For the past fifteen years, I have been a full-time freelancer taking any job in photography and communications to help pay the bills. I was assisting NGOs with web design. I had learned how to create my own webpage to help me with freelancing, and others heard and asked me to help them.
I would make a mission trip every few years but never turned this into a full-time career. Last year I made four separate mission trips, each for a week. The rest of my freelancing helped pay the bills, allowing me to do those mission projects.
I am still longing for the opportunity to do full-time ministry work.
Today I am asking myself did God call me? Why am I not working full-time for an organization doing missions/ministry if he did?
Most likely, I am limiting God with all my questions. Maybe I am doing missions and ministry, and my understanding of what defines ministry is more limiting than how God sees it.
The one character in the bible I can relate to the most is Joseph, the youngest son of Jacob. He was given a dream that wouldn’t come true for most of his life. In telling of the story, it wouldn’t be fulfilled until the very end of the story, which took most of his lifetime.
His older brothers knew Joseph as their father’s favorite. For this reason, his ten older brothers conspired against the boy and sold him to slave traders while telling their father an animal had mauled him. Joseph had been given dreams of God’s plan for his life, so he endured this fantastic story in Genesis with confidence and strength.
He would be falsely accused and thrown into jail. It would be his gift to interpret dreams that would have him later become a leader for the Pharaoh of Egypt and lead them through a time of famine and for his vision as a young boy to come true.
Are you, too, feeling depressed and beat down? Do you wonder if you were ever really called by God to pursue your profession?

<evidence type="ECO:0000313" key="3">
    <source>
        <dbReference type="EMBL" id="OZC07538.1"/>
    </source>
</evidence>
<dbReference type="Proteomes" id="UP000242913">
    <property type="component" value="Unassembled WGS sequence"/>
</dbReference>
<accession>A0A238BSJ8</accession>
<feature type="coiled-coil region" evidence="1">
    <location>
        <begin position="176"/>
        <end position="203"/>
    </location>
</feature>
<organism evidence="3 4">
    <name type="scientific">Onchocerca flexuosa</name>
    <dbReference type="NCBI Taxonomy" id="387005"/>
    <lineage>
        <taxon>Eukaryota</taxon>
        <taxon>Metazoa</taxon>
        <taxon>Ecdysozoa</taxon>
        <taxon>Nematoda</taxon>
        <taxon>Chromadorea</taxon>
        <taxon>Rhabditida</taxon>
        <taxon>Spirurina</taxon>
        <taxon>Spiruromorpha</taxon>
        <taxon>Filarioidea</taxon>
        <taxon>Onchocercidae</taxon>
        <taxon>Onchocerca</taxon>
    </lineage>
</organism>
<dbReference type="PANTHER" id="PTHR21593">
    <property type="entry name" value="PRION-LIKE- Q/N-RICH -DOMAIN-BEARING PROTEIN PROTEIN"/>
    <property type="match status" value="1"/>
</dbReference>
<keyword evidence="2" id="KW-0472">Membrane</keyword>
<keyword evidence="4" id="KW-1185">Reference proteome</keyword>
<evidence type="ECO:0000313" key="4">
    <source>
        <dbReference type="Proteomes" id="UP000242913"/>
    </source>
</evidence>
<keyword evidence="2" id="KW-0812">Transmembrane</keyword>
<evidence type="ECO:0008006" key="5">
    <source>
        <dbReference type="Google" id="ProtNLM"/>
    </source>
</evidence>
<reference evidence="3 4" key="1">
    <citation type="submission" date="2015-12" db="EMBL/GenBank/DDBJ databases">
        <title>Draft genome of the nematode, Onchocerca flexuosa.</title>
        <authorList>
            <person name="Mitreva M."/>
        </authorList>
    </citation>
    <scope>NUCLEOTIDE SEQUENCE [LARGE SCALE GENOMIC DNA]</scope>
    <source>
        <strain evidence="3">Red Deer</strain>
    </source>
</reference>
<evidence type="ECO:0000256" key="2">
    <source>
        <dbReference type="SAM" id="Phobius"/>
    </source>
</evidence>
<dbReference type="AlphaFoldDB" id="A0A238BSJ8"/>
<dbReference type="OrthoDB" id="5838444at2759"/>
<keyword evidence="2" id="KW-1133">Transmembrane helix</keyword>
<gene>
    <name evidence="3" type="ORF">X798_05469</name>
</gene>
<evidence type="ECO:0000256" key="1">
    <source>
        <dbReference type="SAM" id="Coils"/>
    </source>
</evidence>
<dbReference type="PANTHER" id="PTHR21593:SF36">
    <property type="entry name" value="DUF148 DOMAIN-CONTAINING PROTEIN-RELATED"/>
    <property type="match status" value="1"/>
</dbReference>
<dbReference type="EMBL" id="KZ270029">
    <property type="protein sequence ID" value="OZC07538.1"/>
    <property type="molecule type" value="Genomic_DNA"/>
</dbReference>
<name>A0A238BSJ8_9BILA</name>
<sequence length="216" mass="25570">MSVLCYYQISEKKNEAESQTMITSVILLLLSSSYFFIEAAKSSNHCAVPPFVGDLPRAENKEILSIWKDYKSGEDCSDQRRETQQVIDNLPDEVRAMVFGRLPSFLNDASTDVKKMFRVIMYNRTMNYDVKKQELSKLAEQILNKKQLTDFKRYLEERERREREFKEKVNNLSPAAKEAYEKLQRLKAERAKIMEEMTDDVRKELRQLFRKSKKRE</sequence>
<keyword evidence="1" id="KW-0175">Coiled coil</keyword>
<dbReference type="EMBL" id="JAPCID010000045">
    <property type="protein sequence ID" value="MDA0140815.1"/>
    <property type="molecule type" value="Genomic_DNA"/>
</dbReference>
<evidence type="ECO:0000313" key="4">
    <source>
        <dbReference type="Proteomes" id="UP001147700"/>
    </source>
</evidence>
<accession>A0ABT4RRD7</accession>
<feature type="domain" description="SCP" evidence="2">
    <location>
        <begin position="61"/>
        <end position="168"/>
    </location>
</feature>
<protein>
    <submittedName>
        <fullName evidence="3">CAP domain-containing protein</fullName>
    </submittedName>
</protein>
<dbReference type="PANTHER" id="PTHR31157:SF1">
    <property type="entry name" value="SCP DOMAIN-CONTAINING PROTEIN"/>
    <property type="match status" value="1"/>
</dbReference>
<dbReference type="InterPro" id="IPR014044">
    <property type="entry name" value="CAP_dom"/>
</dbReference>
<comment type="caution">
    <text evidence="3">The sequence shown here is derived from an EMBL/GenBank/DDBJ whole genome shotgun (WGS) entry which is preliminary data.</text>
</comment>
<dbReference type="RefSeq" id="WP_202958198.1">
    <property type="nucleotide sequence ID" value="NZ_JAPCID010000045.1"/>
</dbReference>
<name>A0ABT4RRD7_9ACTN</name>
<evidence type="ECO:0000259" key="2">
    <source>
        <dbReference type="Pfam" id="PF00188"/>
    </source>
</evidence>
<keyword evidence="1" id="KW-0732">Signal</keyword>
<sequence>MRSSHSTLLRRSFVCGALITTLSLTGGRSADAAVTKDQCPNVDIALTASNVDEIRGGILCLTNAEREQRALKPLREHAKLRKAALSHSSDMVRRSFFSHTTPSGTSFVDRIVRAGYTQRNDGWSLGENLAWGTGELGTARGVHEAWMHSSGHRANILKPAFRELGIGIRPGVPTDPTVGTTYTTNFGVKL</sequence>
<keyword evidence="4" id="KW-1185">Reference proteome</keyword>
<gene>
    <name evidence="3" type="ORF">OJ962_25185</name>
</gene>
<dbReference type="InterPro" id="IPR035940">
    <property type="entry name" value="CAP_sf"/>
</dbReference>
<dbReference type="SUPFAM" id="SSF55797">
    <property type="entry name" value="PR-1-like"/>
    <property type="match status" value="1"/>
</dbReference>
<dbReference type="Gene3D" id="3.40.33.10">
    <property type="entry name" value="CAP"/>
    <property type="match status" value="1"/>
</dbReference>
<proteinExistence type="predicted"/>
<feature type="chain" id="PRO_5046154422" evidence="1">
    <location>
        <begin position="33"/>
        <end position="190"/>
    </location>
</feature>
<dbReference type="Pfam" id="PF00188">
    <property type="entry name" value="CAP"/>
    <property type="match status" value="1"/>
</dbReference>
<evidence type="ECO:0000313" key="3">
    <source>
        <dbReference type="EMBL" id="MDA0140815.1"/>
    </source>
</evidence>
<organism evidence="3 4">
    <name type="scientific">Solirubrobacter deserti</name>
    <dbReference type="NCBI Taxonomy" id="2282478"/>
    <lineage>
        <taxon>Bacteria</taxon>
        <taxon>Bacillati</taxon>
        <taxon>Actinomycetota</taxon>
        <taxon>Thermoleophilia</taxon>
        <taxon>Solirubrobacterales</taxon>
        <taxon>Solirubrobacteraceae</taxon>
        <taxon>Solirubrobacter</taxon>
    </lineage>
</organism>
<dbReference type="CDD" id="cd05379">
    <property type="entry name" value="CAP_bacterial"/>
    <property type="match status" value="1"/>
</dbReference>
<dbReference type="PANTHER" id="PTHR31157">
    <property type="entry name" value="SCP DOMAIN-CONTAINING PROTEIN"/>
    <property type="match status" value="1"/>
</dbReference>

Did you know that scripture commonly associates those who minister for a paycheck as false ministers?
The first missionary was Paul, earning his living as a tentmaker. He said:
Paul also instructed people to work and earn a living:
The biblical word “pastor” is the same word for “shepherd” (which is simply a caring servant of God’s people), and, as a matter of fact, Jesus Himself made this point clear when he said the following about such “ministers”:
Christians supported Paul’s travels financially, and Paul encouraged the Saints to consider those who spend their lives ministering the Gospel. Still, the gifts were given freely, from love and in response to need (ACTUAL NEED – i.e., FOOD AND CLOTHING).
I fully believe that IF God has ordained their service, then He will also fully provide every legitimate need they have. But the minister should not have a high and mighty opinion that he is above the need to earn his living and provide for his family and ministry.
That provision may be having another job to pay the bills.
If you have the money and time to do missions full-time, then God wouldn’t get any credit, but if you lack money and time, then when you get to do missions, you know, it is because of God and not your abilities that made it happen.